Re: why does my back hurt when i do sit ups on the ball?
If you're truly doing 'sit ups' and not crunches stop doing them and change to crunches. Sit ups (even those done on a swiss ball) can damage your vertebrae in your lower back, this could be the pain you are feeling. This is because to work the abs effectively you are trying to make the lower back round, but tension in the psoas encourages the lower back move into an exaggerated arch. The result is the infamous "disc pepper grinder" effect that helps give you chronic lower back pain in later life.
Traditional situps emphasize sitting up rather than merely pulling your sternum down to meet your pelvis. The action of the psoas muscles, which run from the lower back around to the front of the thighs, is to pull the thighs closer to the torso. This action is the major component in sitting up. Because of this, situps primarily engage the psoas making them inefficient at exercising your abs.
Sit ups are inefficient because the psoas work best when the legs are close to straight (as they are when doing situps), so for most of the situp the psoas are doing most of the work and the abs are just stabilising.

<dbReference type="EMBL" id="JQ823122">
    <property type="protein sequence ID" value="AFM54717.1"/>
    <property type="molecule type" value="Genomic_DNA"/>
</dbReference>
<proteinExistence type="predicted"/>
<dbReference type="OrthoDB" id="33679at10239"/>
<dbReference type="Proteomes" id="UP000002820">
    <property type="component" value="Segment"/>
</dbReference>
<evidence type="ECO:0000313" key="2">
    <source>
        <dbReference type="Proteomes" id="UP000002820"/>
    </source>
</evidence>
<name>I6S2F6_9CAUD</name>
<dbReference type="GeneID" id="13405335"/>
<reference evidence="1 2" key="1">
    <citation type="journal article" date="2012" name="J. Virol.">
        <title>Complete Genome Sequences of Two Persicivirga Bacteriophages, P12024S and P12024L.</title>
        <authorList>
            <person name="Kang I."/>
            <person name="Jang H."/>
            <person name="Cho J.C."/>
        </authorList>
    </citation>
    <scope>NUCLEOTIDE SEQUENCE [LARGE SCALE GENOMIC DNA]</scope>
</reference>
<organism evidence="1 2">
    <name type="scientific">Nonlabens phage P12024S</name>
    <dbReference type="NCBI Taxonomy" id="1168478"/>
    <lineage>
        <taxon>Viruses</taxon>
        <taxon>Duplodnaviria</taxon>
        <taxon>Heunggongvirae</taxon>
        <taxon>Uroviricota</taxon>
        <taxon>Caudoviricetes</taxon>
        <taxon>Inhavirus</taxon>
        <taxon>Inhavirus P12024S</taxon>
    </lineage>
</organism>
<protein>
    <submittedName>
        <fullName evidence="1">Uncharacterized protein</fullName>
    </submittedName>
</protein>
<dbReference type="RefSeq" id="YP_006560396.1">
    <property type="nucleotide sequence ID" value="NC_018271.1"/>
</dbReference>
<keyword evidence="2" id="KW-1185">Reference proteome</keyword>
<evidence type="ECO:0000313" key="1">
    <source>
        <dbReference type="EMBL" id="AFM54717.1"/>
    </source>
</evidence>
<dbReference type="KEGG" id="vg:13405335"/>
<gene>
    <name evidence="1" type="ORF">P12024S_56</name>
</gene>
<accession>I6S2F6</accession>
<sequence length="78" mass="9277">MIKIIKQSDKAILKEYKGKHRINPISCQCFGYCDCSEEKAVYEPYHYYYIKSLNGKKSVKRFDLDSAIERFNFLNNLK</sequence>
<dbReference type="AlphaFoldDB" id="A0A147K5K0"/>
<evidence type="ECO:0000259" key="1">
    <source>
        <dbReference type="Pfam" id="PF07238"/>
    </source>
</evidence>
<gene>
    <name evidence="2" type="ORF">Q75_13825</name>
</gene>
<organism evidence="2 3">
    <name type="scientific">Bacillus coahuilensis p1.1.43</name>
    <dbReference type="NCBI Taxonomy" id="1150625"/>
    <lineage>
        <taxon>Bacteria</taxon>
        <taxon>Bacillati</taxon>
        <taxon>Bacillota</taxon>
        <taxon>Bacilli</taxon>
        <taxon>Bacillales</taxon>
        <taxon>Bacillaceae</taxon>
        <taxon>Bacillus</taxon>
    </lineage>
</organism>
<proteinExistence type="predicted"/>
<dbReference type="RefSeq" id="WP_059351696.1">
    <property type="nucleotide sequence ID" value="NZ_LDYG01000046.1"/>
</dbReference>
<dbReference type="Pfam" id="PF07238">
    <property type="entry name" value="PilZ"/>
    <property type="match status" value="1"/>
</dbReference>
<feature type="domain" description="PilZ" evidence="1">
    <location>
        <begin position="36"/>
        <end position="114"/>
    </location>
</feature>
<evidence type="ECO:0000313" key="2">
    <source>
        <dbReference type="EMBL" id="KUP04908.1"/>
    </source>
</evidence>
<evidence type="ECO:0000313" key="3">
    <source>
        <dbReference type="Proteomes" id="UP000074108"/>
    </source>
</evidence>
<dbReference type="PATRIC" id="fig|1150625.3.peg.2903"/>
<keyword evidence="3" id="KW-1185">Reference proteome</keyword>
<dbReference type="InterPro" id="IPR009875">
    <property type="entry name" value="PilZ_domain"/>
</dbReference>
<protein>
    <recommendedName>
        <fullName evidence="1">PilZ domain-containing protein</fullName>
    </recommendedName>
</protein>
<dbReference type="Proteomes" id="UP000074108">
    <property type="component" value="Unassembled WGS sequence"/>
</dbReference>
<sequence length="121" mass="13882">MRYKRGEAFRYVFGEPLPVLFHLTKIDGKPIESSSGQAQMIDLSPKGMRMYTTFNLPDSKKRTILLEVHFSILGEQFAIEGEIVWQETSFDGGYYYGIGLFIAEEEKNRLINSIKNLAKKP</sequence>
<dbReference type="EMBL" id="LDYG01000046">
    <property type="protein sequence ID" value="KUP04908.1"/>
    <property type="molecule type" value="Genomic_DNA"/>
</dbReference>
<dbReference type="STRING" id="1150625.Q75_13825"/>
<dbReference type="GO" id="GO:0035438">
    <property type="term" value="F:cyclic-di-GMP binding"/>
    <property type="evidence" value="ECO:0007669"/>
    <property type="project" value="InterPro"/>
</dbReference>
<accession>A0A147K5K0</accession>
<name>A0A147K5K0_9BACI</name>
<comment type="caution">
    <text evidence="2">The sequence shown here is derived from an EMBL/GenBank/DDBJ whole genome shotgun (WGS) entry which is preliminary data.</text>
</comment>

Also, many people excessively train their hip flexors thinking that they're training the abdominals. Doing sit-ups (as discussed ad nauseum above), leg raises, "flutter kicks," and hanging leg raises are all primarily hip flexor exercises. That doesn't necessarily make them bad, but most people tend to have chronically short hip flexors, which can compromise the structural dynamics of the lumbar spine. Short hip flexors are also associated with low back pain. Just something to keep in mind.
Are you also exercising your back muscles? This helps immensely; working only your abs will leave you with stronger abs and weaker back muscles, which can cause back pain as well. You want to keep the core muscles in front and in back equalized to avoid compensating and ending up with a back ache.
To do a crunch on the ball:
Sit on the ball with your feet flat on the floor. Let the ball roll back slowly. Now lie back on the ball until your thighs and torso are parallel with the floor. Cross your arms over your chest and slightly tuck your chin in toward your chest. Contract your abdominals raising your torso to no more than 45 degrees. For better balance, spread your feet wider apart. To work the oblique muscles, make the exercise less stable by moving your feet closer together. Exhale as you contract; inhale as you return to the starting position.
A foolish consistency is the hobgoblin of little minds.